This weekend the Paseo Project once again takes its Festival to the streets of Taos.
Begun in 2014 by Matt Thomas and Agnes Chaves, The PASEO was founded first as a project of the Taos Fall Arts Festival, after Matt walked into their offices one day, proposed the idea and left the meeting with a check for five thousand dollars.
Together they established the mission, guidelines and project ethos.
Paseo’s original purpose was to connect the multiple venues of Fall Arts’ exhibitions with street activities to keep visitors engaged and moving. That first festival was one day (September 26, 2014) and approximately three thousand people attended. Fifteen installations were presented by twenty-six artists.
Last week I met with Agnes Chavez, and the Paseo Project manager, my pal and sometime collaborator, the fabulous Rita O’Connell, Matt would be joining us on Skype from Vermont, where he was doing an artist’s residency for two weeks.
I had invited Janet Webb to join us, and after a bit of confusion regarding the actual date, it got sorted, and she agreed to meet us at the HUB, a half an hour after our meeting started.
Rita was there when I arrived and after I told her about the confusion, she reminded me of the email I’d sent the week before, and her response.
“Fun trying to schedule a meeting with five of the busiest people I know! you’re a brave woman, Lynne.” She wrote.
Janet had responded right away to let me know she was traveling to Los Angeles that weekend, with her daughter Rachel Bell for the art opening of Taos artist Sasha Vom Dorp who happens to be Rachel’s husband, but that she would be back in time to meet with us.
Janet is no stranger to the L.A. Art Scene, having grown up there and come of age during the Sixties as the Scene was exploding into the Zeitgeist it would become a part of; a creative tidal wave that swept the planet.
Janet first met Larry Bell, her long time partner and father of her three children, in L.A. on that Scene.
She was married to her first husband (whose name she kept), who was involved with Gemini G.E.L.
Gemini was founded in 1966 when fine art printmaking was on the verge of both a technical renaissance and a new-found popularity. The initial focus of the print revival was devoted to lithography, primarily as a result of the training master printers received at the Tamarind Lithography Workshop, founded in Los Angeles in 1960.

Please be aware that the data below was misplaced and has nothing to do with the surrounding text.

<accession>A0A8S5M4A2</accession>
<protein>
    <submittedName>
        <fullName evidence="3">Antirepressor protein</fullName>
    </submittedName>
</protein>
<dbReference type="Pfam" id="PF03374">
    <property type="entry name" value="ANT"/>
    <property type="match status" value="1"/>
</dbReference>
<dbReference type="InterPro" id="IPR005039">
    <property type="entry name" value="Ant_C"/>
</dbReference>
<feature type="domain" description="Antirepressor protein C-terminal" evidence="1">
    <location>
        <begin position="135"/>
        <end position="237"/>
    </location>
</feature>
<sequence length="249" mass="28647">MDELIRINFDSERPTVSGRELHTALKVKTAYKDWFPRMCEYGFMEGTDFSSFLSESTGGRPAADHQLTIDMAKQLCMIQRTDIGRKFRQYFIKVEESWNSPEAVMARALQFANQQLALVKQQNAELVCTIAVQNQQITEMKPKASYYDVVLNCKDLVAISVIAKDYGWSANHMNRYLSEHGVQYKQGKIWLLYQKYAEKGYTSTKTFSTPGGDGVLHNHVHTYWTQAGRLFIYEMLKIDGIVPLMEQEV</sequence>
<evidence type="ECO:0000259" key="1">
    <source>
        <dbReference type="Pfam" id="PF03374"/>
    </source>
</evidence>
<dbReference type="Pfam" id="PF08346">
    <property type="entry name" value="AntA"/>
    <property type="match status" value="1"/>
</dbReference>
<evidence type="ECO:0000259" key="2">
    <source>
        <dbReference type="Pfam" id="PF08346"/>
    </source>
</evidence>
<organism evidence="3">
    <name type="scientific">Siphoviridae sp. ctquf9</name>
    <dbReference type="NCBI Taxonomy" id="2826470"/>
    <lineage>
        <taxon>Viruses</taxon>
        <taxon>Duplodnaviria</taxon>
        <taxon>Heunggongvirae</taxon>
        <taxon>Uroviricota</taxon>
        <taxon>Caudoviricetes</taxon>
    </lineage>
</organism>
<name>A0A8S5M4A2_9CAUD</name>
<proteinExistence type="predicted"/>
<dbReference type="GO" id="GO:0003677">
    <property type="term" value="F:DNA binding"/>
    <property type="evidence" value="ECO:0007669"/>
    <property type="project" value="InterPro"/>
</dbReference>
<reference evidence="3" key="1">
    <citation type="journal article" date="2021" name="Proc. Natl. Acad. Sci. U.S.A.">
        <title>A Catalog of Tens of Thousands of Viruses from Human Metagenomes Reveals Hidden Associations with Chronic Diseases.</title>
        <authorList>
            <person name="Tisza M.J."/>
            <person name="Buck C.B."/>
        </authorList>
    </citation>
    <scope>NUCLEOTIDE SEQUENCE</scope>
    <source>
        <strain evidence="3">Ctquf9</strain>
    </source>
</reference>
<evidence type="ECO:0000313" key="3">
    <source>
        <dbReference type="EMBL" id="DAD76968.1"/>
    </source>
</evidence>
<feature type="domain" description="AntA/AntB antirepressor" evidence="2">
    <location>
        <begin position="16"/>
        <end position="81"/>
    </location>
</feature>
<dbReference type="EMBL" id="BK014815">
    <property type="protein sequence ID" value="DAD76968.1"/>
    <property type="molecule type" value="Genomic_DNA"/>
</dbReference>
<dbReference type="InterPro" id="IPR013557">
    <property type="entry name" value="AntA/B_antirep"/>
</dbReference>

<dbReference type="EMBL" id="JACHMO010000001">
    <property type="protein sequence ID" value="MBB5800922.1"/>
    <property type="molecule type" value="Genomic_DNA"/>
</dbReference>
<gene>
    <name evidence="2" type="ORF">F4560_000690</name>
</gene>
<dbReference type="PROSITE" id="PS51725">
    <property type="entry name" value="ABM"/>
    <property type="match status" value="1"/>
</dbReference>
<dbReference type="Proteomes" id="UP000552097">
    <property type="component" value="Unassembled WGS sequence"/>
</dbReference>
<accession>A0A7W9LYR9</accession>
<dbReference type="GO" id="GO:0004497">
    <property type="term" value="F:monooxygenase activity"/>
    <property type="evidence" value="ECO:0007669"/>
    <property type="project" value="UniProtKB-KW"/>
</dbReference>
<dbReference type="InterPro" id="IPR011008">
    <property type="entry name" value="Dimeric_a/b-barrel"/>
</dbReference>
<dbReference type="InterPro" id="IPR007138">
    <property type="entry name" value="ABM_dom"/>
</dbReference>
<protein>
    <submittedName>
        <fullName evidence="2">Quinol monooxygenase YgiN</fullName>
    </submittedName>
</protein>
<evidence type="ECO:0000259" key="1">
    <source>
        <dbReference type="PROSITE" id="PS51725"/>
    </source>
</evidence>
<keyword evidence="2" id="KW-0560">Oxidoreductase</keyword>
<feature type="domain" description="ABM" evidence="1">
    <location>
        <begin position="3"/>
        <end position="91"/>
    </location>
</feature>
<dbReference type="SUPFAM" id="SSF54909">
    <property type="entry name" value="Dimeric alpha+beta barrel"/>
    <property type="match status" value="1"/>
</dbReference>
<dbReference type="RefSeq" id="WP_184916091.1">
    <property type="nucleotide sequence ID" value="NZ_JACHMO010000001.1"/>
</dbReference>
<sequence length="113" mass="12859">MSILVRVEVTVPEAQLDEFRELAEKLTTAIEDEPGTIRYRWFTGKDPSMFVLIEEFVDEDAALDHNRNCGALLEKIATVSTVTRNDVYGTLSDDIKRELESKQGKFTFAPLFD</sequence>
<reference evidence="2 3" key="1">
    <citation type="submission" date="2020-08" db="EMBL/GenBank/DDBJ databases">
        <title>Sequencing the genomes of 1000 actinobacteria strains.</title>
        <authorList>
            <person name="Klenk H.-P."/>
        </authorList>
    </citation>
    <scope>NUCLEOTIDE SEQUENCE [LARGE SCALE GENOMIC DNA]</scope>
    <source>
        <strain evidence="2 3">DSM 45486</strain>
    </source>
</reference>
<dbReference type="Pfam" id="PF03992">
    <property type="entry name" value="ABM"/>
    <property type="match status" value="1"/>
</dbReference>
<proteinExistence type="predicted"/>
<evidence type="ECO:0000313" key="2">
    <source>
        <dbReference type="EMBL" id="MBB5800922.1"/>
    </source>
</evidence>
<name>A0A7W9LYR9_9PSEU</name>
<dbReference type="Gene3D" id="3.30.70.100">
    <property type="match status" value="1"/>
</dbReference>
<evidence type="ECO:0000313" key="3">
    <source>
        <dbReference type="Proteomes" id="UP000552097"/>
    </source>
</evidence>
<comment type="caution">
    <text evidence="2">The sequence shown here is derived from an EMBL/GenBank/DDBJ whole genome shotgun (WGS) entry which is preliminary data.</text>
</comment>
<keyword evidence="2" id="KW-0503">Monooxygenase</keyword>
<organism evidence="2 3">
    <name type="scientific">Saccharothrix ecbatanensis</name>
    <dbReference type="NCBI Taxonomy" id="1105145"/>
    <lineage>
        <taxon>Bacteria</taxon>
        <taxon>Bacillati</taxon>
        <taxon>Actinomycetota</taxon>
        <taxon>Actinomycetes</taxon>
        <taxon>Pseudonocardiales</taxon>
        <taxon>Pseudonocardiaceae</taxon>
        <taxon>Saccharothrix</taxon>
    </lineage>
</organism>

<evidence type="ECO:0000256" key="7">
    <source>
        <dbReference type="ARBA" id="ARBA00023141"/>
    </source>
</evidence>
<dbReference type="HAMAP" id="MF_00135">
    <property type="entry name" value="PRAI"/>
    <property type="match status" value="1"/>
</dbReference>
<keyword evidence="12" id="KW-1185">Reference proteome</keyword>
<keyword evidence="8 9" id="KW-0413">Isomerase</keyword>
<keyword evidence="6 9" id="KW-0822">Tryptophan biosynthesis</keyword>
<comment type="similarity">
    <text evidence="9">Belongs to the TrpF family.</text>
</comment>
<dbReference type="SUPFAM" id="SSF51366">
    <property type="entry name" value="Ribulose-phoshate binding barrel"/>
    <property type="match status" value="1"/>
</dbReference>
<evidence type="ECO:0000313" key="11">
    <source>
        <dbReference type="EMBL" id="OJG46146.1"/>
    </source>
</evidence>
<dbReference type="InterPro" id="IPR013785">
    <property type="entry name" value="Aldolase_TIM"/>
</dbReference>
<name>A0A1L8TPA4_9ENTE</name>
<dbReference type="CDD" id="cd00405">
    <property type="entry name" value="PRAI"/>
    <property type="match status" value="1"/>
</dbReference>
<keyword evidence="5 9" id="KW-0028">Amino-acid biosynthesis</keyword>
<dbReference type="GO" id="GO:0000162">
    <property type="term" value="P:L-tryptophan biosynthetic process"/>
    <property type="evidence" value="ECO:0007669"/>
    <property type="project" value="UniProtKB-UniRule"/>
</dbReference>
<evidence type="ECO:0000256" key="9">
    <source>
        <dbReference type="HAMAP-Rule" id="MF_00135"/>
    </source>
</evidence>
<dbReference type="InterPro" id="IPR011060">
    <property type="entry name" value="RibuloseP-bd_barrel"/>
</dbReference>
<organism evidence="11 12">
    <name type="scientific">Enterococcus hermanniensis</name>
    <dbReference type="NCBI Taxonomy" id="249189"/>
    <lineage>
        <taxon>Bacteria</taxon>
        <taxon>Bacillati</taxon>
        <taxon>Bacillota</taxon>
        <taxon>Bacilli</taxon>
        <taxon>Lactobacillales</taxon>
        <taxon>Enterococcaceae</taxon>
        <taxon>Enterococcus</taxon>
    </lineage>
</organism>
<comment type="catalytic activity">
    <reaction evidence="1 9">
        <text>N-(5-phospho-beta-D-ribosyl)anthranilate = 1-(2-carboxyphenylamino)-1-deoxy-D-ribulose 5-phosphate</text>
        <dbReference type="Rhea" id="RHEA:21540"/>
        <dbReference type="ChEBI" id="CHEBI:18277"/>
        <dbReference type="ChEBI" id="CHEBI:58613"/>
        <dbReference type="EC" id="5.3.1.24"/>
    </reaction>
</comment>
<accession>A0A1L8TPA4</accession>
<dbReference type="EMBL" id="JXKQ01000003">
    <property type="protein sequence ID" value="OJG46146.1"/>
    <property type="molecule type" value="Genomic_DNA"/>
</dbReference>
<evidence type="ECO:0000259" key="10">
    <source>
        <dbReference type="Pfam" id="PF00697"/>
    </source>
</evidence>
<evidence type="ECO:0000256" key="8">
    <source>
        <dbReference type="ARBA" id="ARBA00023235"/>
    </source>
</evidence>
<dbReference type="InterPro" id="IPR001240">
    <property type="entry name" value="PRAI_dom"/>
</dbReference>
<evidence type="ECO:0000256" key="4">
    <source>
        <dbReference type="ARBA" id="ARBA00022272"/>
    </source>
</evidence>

One of those newly trained master printers, Kenneth Tyler, had a small shop in the city when, almost a half century ago, a pair of University of Southern California friends and fraternity brothers, Sidney B. Felsen and Stanley Grinstein discovered Tyler’s shop and saw that it had the potential to become a unique fine art workshop and publishing house.
Larry Bell and most other artists in L.A. at the time were in one way or another, connected to Gemini, so it was inevitable that she and Larry would eventually meet.
The rest, as they say, is history.
Two of the other artists Janet met during those Halcyon days in Southern California, were Jasper Johns and Robert Rauschenberg, both of whom would play pivotal roles in her transition from West Coast to the East.
Her gig as an illustrator was taking off; GQ gave her an eight page insert (“Black ink on brown Kraft paper.” She remembers.), and she was illustrating the covers of Butterick patterns, and mainly the up and coming New York designer, Betsey Johnson’s patterns for Butterick.
When her marriage ended, she decided to check out New York, where her clients were based.
I say hello and go to order myself something to eat while we talk. I’ve asked her to meet me here, because I feel her story and involvement with the Paseo adds so much cache’ to the already great concept Matt and Agnes conspired to gift our lucky town with!
Janet’s illustrious career has been well acknowledged in New Mexico. As the founder of Webb Design, Janet’s company had the monopoly on the way Taos was perceived by the outside world for close to four decades. Her influence on bringing art based tourism to New Mexico cannot be understated, and in fact was richly rewarded by the New Mexico Tourism Board with an Honorable Award upon her retirement.
Janet’s retirement (quote unquote),has provided her with an opportunity to reinvent her life yet again, or at the very least, to pick up where she once started.
For I digress. When Janet left L.A. for NYC, she stayed for a week at Jasper John’s home, which he kindly lent her while he was out-of-town. Robert Rauschenberg learning the young woman would be homeless upon his friend’s return, promptly offered her a gig house sitting his home for six months.
“You know those guys were probably only in their forties at the time,” Janet recalled, “but to me they were the Old Masters, and I was a bit in awe that they took me under their wing.”